Do we wish to see the next century…

It is a known fact that we live in the era of global warming, somewhat similar to what scientists say occurred shortly before prehistoric creatures became extinct (some say, not exactly all). Depleting fossil fuel inevitably goes on the rise in lieu of increasing human population & the increasing appetite on power consumption, transportation, and manufacturing etc. contributing greatly towards carbon emission and more global warming.

Some green organizations are discouraging consumption of meats, because the defecation of poultry & cattle leads to increasing accumulation of greenhouse gases. Meanwhile, as global warming takes place, the ice & frosts of the north & south begin to thaw. In doing so, the carbon dioxides from prehistoric carcasses trapped in time (aka premafrost) is released into atmosphere without us seeing/knowing.

The el-nino & the la-nina pendulum affects the climate cycles, bringing about freak weathers & snap hurricanes, typhoons, and for some reasons increased frequencies of submarine earthquakes, triggering tsunamis occasionally etc.

When freak weather takes place, 1 thing is most certain; crops are destroyed. Shortages of crops in some countries will eventually lead to spiked prices on food commodities. Well, all hope isn’t lost.

Globalization & saturation of human populace in major cities is a social norm across continents, in the wake of masses seeking employment to sustain. There in evolves a problem where the agricultural lands are pushed to the far corners of the territories, resulting in increased costs to produce, pack, & deliver to the shelves in the cities.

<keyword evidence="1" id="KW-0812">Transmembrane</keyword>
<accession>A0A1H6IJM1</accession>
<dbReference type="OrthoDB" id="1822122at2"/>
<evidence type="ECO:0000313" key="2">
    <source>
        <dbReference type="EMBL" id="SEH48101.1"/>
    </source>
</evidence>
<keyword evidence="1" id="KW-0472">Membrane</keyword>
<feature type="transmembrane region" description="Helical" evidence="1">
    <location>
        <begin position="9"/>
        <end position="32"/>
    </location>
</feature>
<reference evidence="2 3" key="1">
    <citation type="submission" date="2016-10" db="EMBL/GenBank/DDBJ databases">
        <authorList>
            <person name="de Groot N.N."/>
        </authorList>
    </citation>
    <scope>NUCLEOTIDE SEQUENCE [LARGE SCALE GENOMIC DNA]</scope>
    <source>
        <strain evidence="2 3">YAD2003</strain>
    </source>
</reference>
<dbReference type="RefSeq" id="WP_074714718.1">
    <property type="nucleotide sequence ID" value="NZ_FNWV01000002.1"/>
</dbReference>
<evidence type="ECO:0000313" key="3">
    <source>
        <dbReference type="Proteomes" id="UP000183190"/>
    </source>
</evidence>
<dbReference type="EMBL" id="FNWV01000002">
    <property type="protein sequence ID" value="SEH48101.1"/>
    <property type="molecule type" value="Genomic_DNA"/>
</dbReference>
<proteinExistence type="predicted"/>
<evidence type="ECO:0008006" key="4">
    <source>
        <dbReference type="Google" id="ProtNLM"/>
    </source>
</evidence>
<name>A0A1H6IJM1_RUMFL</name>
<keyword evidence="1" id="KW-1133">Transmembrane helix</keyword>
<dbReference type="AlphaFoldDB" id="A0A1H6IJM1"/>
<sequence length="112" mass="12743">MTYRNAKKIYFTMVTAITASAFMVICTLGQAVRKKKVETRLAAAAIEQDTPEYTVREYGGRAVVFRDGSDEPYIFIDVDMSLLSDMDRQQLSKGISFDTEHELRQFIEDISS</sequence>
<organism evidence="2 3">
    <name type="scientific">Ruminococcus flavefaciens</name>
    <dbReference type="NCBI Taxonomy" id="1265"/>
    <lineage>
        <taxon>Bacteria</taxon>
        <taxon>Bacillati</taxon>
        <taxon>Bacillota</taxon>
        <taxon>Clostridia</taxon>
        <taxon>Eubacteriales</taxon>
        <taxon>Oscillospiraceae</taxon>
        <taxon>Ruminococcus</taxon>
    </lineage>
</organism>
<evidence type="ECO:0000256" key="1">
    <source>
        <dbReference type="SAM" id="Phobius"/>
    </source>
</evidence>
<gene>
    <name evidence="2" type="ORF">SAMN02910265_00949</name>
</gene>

Besides, concrete jungles without elements of natural life source in the likes of plants to match (ideally, outnumber) the ratio of human population can actually be quite depressing. Not to mention, the less fresh air as well.

Given the technological advancements & innovative materials applicable for buildings, horticulture can actually become the next big thing in urban settings.

As we all know, agriculture requires vast plains & the correct conditions for healthy crops & harvest. Organic or non-organic, they are susceptible to pest invasion & climate changes, affecting the crops & harvests.

Meanwhile, in the context of horticulture, stacking is possible if given limitations of land. The higher the building is the more crops can be grown. High ceilings, full windows (greenhouse effect), maximize filtered air flow (minimize contamination), either hydroponics/ sprinkler (irrigation) system, and if budget allows… night lighting for accelerated growth to shorten yield cycles.

Looking at the bigger picture, if each city is equipped with proportional sustenance, the costs to feed people can be better managed against climate changing trends. While the supply chain is also shortened and optimized, the probability of cost escalation for food can also be reversed.

At the end of the day, there are tangible & intangible incentives to consider revamping urban/ town planning, if the objective is to see allow our descendants enjoy & see the next century.

About Alvin Tan

💡Light Whisperer | 🍴Foodie | 🍀 Life 🌈 Preacher of Work-Life-Balance 📚 Psa 23:2 🍶 Wine, dine, travel, repeat ✉ DM for invites
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